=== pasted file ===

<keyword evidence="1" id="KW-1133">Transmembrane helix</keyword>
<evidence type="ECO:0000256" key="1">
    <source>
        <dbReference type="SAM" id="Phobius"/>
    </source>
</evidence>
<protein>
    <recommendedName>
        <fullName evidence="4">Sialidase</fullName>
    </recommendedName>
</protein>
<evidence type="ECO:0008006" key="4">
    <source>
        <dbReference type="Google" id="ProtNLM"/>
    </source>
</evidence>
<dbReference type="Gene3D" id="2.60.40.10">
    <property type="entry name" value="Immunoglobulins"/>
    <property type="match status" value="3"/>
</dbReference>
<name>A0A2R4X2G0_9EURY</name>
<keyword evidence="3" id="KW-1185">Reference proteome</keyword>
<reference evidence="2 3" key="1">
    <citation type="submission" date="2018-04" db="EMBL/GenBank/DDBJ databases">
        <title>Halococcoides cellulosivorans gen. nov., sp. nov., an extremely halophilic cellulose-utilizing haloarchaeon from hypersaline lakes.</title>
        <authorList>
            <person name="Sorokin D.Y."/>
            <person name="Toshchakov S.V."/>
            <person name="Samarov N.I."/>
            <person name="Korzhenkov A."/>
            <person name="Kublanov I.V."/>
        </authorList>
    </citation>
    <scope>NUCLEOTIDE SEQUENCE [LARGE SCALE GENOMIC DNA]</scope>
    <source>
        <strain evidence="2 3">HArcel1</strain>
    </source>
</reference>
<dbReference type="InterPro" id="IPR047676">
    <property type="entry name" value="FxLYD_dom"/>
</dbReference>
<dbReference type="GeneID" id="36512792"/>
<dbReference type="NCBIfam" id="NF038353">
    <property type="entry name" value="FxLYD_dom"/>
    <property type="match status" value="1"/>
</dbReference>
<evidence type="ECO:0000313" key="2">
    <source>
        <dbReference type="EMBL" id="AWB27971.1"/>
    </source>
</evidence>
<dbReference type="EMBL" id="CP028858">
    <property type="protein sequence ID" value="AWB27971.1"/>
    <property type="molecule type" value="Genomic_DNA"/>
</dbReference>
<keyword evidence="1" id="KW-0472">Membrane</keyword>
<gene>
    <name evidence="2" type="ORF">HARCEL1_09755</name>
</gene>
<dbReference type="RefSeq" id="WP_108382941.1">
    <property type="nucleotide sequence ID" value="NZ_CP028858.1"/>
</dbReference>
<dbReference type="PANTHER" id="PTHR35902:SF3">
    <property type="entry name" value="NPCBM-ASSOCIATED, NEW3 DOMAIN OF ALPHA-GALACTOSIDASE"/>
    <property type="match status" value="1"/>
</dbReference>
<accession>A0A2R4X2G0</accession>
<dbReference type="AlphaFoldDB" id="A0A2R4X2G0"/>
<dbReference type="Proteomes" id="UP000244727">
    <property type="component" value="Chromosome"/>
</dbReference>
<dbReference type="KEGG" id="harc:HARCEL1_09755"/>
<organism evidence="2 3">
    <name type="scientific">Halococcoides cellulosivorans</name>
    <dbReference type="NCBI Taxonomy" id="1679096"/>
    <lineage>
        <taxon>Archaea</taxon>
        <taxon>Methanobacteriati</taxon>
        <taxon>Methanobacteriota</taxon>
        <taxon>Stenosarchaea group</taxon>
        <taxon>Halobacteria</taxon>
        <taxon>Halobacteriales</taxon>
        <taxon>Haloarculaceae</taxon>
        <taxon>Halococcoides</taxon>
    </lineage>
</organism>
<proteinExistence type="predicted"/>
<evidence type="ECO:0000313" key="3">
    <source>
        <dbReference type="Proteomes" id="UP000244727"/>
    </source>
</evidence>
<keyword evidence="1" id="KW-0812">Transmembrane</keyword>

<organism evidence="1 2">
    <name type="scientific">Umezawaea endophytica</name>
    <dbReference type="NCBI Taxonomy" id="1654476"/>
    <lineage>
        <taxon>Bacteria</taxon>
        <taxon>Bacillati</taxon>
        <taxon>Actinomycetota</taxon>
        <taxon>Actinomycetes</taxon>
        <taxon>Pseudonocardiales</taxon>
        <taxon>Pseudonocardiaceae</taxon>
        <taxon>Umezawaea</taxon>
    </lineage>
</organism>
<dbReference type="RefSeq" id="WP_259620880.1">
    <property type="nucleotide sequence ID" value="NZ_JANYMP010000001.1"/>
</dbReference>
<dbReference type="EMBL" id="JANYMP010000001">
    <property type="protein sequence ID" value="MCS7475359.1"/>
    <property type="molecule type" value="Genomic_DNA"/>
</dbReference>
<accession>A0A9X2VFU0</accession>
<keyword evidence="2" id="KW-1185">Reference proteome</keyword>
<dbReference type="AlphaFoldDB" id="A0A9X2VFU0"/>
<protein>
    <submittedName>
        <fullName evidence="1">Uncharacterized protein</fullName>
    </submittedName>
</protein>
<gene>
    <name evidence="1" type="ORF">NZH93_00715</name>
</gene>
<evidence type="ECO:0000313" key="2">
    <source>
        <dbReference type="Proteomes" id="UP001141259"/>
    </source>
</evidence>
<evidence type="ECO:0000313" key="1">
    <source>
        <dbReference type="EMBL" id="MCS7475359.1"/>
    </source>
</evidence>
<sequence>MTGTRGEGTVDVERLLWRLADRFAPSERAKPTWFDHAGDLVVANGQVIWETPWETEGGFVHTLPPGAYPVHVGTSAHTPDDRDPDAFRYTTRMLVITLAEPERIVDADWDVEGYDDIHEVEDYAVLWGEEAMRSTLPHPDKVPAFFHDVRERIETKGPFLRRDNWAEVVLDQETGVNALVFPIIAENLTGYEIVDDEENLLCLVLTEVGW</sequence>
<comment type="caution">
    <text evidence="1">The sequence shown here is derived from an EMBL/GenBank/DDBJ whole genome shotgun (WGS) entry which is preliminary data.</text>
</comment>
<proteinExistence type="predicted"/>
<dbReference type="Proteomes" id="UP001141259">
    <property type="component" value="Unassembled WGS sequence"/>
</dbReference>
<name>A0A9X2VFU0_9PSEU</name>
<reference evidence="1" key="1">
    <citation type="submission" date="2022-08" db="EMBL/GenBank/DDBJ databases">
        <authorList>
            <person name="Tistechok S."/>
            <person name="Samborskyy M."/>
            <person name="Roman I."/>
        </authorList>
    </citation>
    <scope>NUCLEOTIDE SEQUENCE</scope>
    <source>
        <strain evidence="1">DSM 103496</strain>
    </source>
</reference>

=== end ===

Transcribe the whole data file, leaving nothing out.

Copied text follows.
<keyword evidence="1" id="KW-1133">Transmembrane helix</keyword>
<evidence type="ECO:0000256" key="1">
    <source>
        <dbReference type="SAM" id="Phobius"/>
    </source>
</evidence>
<protein>
    <recommendedName>
        <fullName evidence="4">Sialidase</fullName>
    </recommendedName>
</protein>
<evidence type="ECO:0008006" key="4">
    <source>
        <dbReference type="Google" id="ProtNLM"/>
    </source>
</evidence>
<dbReference type="Gene3D" id="2.60.40.10">
    <property type="entry name" value="Immunoglobulins"/>
    <property type="match status" value="3"/>
</dbReference>
<name>A0A2R4X2G0_9EURY</name>
<keyword evidence="3" id="KW-1185">Reference proteome</keyword>
<reference evidence="2 3" key="1">
    <citation type="submission" date="2018-04" db="EMBL/GenBank/DDBJ databases">
        <title>Halococcoides cellulosivorans gen. nov., sp. nov., an extremely halophilic cellulose-utilizing haloarchaeon from hypersaline lakes.</title>
        <authorList>
            <person name="Sorokin D.Y."/>
            <person name="Toshchakov S.V."/>
            <person name="Samarov N.I."/>
            <person name="Korzhenkov A."/>
            <person name="Kublanov I.V."/>
        </authorList>
    </citation>
    <scope>NUCLEOTIDE SEQUENCE [LARGE SCALE GENOMIC DNA]</scope>
    <source>
        <strain evidence="2 3">HArcel1</strain>
    </source>
</reference>
<dbReference type="InterPro" id="IPR047676">
    <property type="entry name" value="FxLYD_dom"/>
</dbReference>
<dbReference type="GeneID" id="36512792"/>
<dbReference type="NCBIfam" id="NF038353">
    <property type="entry name" value="FxLYD_dom"/>
    <property type="match status" value="1"/>
</dbReference>
<evidence type="ECO:0000313" key="2">
    <source>
        <dbReference type="EMBL" id="AWB27971.1"/>
    </source>
</evidence>
<dbReference type="EMBL" id="CP028858">
    <property type="protein sequence ID" value="AWB27971.1"/>
    <property type="molecule type" value="Genomic_DNA"/>
</dbReference>
<keyword evidence="1" id="KW-0472">Membrane</keyword>
<gene>
    <name evidence="2" type="ORF">HARCEL1_09755</name>
</gene>
<dbReference type="RefSeq" id="WP_108382941.1">
    <property type="nucleotide sequence ID" value="NZ_CP028858.1"/>
</dbReference>
<dbReference type="PANTHER" id="PTHR35902:SF3">
    <property type="entry name" value="NPCBM-ASSOCIATED, NEW3 DOMAIN OF ALPHA-GALACTOSIDASE"/>
    <property type="match status" value="1"/>
</dbReference>
<accession>A0A2R4X2G0</accession>
<dbReference type="AlphaFoldDB" id="A0A2R4X2G0"/>
<dbReference type="Proteomes" id="UP000244727">
    <property type="component" value="Chromosome"/>
</dbReference>
<dbReference type="KEGG" id="harc:HARCEL1_09755"/>
<organism evidence="2 3">
    <name type="scientific">Halococcoides cellulosivorans</name>
    <dbReference type="NCBI Taxonomy" id="1679096"/>
    <lineage>
        <taxon>Archaea</taxon>
        <taxon>Methanobacteriati</taxon>
        <taxon>Methanobacteriota</taxon>
        <taxon>Stenosarchaea group</taxon>
        <taxon>Halobacteria</taxon>
        <taxon>Halobacteriales</taxon>
        <taxon>Haloarculaceae</taxon>
        <taxon>Halococcoides</taxon>
    </lineage>
</organism>
<proteinExistence type="predicted"/>
<evidence type="ECO:0000313" key="3">
    <source>
        <dbReference type="Proteomes" id="UP000244727"/>
    </source>
</evidence>
<keyword evidence="1" id="KW-0812">Transmembrane</keyword>

<organism evidence="1 2">
    <name type="scientific">Umezawaea endophytica</name>
    <dbReference type="NCBI Taxonomy" id="1654476"/>
    <lineage>
        <taxon>Bacteria</taxon>
        <taxon>Bacillati</taxon>
        <taxon>Actinomycetota</taxon>
        <taxon>Actinomycetes</taxon>
        <taxon>Pseudonocardiales</taxon>
        <taxon>Pseudonocardiaceae</taxon>
        <taxon>Umezawaea</taxon>
    </lineage>
</organism>
<dbReference type="RefSeq" id="WP_259620880.1">
    <property type="nucleotide sequence ID" value="NZ_JANYMP010000001.1"/>
</dbReference>
<dbReference type="EMBL" id="JANYMP010000001">
    <property type="protein sequence ID" value="MCS7475359.1"/>
    <property type="molecule type" value="Genomic_DNA"/>
</dbReference>
<accession>A0A9X2VFU0</accession>
<keyword evidence="2" id="KW-1185">Reference proteome</keyword>
<dbReference type="AlphaFoldDB" id="A0A9X2VFU0"/>
<protein>
    <submittedName>
        <fullName evidence="1">Uncharacterized protein</fullName>
    </submittedName>
</protein>
<gene>
    <name evidence="1" type="ORF">NZH93_00715</name>
</gene>
<evidence type="ECO:0000313" key="2">
    <source>
        <dbReference type="Proteomes" id="UP001141259"/>
    </source>
</evidence>
<evidence type="ECO:0000313" key="1">
    <source>
        <dbReference type="EMBL" id="MCS7475359.1"/>
    </source>
</evidence>
<sequence>MTGTRGEGTVDVERLLWRLADRFAPSERAKPTWFDHAGDLVVANGQVIWETPWETEGGFVHTLPPGAYPVHVGTSAHTPDDRDPDAFRYTTRMLVITLAEPERIVDADWDVEGYDDIHEVEDYAVLWGEEAMRSTLPHPDKVPAFFHDVRERIETKGPFLRRDNWAEVVLDQETGVNALVFPIIAENLTGYEIVDDEENLLCLVLTEVGW</sequence>
<comment type="caution">
    <text evidence="1">The sequence shown here is derived from an EMBL/GenBank/DDBJ whole genome shotgun (WGS) entry which is preliminary data.</text>
</comment>
<proteinExistence type="predicted"/>
<dbReference type="Proteomes" id="UP001141259">
    <property type="component" value="Unassembled WGS sequence"/>
</dbReference>
<name>A0A9X2VFU0_9PSEU</name>
<reference evidence="1" key="1">
    <citation type="submission" date="2022-08" db="EMBL/GenBank/DDBJ databases">
        <authorList>
            <person name="Tistechok S."/>
            <person name="Samborskyy M."/>
            <person name="Roman I."/>
        </authorList>
    </citation>
    <scope>NUCLEOTIDE SEQUENCE</scope>
    <source>
        <strain evidence="1">DSM 103496</strain>
    </source>
</reference>